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Racial Justice Resources for Activists, Advocates & Allies

This guide serves as a resource for the UC community to learn about activism and allyship as it pertains to racial justice and anti-racism.

2020 Pledge

Pledge to Dismantle White Supremacy Within Ourselves and Our Institutions 

Inspired by Layla F. Saad’s (2020) Me and White Supremacy: Combat Racism, Change the World and Become a Good Ancestor.  


We, the undersigned faculty and staff at the University of Cincinnati, understand that we are in the midst of a new civil rights movement in which people across the nation and world are rising up to demand an end to systemic racism and the injustice it breeds, including police brutality. We further understand that the source of systemic racism is internalized white supremacy, i.e., the conscious or unconscious belief that white people are more capable, trustworthy, and otherwise superior to people of color, especially Black people. While conspicuous expressions of white supremacy in predominantly white academic institutions such as UC are rare (e.g., using the N-word in the classroom, perpetuating Black stereotypes through jokes and cartoons, and incidents of police brutality), inconspicuous expressions are common and normalized (e.g., implementation of white-centered pedagogy, biased hiring and policy decisions, and everyday interactions that cause Black and other marginalized groups to feel reduced and silenced). 

Our awareness of the link between internalized white supremacy and systemic racism compels us to do the work necessary to dismantle white supremacy within ourselves and work persistently to dismantle it within our institutions. Through this work, we hope to help create a more just culture at UC and the world.  


As a first step, we acknowledge the following:  


  • We acknowledge that the University of Cincinnati is an institution founded on white supremacist values in a country founded on the same. Despite advancements in adopting equity and inclusion best practices (especially following the 2015 murder of Samuel DuBose), there is much work to be done in both policies and practices.  


  • We acknowledge that we have benefitted and continue to benefit from white supremacy through the opportunities, advancements, inclusion, sense of self-worth, and freedom it has allowed us.   


  • We acknowledge that we have been socially conditioned to fear Black men, doubt Black women, make assumptions about Black students, and otherwise devalue Black Americans. The conditioning was in the form of white-centered lessons in school; the opinions of explicitly racist relatives and neighbors; political dog-whistling; and a white-centered media that perpetuates Black stereotypes.  


  • We acknowledge that, despite intention to escape this conditioning and treat Black people fairly, we have been complicit in white supremacy through our lack of self-examination and our silence. We further acknowledge that in our complicity we have likely contributed to emotional suffering in Black people, including UC faculty, staff, and students.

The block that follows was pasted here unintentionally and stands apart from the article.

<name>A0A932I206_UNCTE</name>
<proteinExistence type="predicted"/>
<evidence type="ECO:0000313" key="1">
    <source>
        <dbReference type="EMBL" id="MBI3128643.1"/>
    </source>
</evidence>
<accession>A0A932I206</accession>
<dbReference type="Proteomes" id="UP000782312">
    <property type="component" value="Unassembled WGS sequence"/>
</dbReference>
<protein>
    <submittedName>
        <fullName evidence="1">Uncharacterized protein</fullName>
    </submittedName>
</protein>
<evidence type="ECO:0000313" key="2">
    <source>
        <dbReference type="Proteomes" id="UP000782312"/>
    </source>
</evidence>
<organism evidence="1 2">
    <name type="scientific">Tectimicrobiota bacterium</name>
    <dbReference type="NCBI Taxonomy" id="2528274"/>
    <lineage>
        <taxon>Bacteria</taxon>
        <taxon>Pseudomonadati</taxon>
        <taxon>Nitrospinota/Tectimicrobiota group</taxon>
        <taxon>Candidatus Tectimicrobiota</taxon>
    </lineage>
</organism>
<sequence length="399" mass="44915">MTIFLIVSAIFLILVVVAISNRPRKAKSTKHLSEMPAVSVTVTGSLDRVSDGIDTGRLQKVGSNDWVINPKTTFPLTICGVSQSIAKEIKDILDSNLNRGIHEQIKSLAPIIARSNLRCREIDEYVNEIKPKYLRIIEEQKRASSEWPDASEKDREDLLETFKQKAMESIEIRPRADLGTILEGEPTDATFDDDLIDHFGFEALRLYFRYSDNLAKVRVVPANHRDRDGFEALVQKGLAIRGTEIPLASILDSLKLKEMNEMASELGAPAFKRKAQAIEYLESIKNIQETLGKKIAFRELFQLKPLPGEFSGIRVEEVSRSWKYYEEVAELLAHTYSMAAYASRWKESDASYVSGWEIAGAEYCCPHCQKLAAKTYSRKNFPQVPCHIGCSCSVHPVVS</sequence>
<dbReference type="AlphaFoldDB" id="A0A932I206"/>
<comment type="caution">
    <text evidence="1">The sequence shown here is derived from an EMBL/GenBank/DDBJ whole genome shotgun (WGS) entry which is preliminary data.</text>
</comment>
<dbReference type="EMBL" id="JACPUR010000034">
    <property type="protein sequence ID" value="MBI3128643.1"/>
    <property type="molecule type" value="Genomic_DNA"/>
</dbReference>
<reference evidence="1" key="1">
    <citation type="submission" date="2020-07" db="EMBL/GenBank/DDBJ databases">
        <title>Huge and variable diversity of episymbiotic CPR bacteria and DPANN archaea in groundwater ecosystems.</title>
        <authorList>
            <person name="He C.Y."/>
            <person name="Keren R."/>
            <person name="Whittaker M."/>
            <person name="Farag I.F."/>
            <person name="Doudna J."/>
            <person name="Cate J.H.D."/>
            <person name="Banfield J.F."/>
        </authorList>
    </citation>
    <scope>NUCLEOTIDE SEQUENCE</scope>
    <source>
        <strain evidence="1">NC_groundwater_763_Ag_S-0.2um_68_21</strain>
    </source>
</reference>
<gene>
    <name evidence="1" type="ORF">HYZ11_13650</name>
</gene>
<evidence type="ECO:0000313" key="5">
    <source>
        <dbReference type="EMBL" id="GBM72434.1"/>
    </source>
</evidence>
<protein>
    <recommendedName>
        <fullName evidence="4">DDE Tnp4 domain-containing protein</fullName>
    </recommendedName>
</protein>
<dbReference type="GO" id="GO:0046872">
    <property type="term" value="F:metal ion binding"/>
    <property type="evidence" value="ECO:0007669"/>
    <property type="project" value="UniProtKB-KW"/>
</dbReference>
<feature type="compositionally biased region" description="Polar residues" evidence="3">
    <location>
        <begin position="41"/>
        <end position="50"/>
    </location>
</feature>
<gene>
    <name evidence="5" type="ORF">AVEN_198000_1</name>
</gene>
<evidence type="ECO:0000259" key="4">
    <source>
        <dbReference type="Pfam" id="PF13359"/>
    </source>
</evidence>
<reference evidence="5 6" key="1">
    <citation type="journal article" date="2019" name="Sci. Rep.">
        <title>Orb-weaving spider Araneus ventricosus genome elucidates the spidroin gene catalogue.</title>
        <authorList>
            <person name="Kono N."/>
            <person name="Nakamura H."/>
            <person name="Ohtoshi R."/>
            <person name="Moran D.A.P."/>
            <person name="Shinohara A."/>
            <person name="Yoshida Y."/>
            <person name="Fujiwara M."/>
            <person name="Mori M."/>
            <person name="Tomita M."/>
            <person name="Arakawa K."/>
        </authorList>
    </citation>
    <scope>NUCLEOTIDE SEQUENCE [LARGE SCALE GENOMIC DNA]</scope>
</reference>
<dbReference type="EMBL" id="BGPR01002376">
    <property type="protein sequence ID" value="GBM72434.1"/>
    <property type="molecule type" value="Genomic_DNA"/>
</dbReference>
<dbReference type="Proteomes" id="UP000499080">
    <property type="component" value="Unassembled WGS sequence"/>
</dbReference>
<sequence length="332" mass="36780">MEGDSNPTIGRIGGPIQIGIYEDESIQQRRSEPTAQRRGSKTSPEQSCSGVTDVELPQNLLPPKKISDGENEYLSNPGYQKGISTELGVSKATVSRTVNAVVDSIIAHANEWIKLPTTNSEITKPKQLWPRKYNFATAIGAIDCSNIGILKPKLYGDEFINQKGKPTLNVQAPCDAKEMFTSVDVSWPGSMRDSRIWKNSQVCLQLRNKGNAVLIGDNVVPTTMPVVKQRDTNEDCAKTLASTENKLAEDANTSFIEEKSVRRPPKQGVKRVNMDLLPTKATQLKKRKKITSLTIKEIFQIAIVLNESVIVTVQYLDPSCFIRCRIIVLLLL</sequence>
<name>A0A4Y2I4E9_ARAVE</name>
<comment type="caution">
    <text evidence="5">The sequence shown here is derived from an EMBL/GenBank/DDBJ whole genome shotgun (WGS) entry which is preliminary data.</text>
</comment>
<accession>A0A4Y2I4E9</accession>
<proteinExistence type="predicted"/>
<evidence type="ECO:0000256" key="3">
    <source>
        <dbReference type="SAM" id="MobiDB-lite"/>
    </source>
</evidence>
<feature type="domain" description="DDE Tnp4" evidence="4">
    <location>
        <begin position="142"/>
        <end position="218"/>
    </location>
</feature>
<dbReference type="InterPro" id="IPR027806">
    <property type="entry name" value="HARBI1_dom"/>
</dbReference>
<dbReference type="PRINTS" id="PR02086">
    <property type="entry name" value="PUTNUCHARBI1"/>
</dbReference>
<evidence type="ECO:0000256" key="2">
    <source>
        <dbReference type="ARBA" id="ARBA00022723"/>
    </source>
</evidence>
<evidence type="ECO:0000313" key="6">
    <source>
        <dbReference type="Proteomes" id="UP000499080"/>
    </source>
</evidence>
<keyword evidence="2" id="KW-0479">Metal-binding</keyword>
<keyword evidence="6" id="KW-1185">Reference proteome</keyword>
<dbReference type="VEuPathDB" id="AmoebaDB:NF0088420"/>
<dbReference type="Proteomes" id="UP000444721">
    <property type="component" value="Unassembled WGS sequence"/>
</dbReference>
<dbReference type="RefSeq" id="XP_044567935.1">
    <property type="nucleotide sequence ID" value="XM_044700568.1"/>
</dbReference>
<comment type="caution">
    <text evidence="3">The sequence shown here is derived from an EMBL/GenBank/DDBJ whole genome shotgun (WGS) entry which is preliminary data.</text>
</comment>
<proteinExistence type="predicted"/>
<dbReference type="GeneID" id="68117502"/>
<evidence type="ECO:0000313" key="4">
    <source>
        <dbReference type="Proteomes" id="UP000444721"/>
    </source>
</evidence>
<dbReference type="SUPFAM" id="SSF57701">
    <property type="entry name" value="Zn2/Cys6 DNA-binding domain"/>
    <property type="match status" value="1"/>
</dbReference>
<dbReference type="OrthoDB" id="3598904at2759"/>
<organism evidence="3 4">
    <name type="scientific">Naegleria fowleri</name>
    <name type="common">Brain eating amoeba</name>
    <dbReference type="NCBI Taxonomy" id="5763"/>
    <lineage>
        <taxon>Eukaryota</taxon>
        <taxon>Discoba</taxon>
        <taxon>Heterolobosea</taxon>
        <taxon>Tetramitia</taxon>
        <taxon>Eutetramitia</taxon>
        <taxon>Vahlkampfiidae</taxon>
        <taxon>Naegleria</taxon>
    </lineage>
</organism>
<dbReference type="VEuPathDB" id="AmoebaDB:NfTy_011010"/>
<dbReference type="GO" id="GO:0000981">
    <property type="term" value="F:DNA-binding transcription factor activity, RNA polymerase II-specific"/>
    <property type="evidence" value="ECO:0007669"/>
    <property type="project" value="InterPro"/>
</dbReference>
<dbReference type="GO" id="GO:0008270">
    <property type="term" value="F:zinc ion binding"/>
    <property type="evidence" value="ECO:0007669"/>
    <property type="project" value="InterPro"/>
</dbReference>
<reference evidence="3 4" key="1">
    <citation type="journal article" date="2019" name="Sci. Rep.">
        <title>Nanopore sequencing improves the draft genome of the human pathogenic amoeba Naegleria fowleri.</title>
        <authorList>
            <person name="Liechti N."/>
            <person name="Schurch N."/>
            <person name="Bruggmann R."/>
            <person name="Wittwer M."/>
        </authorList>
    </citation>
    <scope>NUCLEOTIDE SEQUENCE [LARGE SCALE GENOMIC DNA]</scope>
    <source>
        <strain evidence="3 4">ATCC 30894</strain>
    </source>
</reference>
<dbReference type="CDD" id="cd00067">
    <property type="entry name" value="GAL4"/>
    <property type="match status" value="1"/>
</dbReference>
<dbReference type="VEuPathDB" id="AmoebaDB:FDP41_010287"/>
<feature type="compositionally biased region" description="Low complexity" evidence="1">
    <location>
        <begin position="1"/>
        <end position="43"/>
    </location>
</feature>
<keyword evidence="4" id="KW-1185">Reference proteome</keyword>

To dismantle white supremacy within ourselves and our institutions, we will: 


  1. Use existing resources to learn more about systemic racism and explore our complicity. 

2.      Identify our implicit biases and develop strategies to mitigate them.  

3.      Facilitate learning in others when we have capacity to do so. 

  1. Participate in actions that support Black empowerment at UC and beyond, e.g., 

a.    MARCH in solidarity with Black activists (e.g., Mass Action for Black Liberation).  

b.   WRITE legislators and demand policy that supports Black power, freedom, and justice (e.g., divestment from police,reparations).   

c.    PRESSURE administrative leaders to support calls to action by Black faculty, staff, and student groups, including Undergraduate Student Government’s Call to Action for Racial Equity.  

d.   SIGN petitions aimed at generating collective voice for Black justice.     

e.    DONATE to organizations that support Black empowerment (e.g., MABL, United Way Black Empowerment Works, MORTAR).  

f.     SUPPORT Black businesses financially to help reverse a centuries-old trend of infusing non-Black businesses with our discretionary monies and disproportionately leaving Black businesses financially under-resourced. 

g.   VALUE, ACKNOWLEDGE, AND CITE research by Black scholars in fulfilling scholarship and teaching responsibilities as ordinarily as we do Eurocentric scholarship, without callout or special exception. 

h.   LEVERAGE WHITE PRIVILEGE to help marginalized group members in public, professional, and private social settings as well as when alone with capacity to support. 

i.     LOVE BLACK PEOPLE as if they were an extension of ourselves and all we hold dear. This involves educating ourselves on Black Radical Love and working unabashedly to build genuine, healthy relationships with Black people as we would with anyone we value.  


While we aim to work in solidarity to co-create a just existence for all whom we have historically oppressed, including Asian, Latinx, Native, Pacific Islander, LGBTQ, immigrants, and people with disabilities, our immediate concern is the support of our Black family, friends, colleagues, students, and neighbors who have been traumatized and terrorized by recurring acts anti-Black aggression, including murder, violence, and harassment by police and others. 



The pledge will be revisited in 1 year, after which it will be revised and recirculated in order to deepen our commitment. Signers who indicate a desire to engage in organized action at UC will be provided additional information. While this pledge is directed toward white faculty and staff, all colleagues are invited to participate.   




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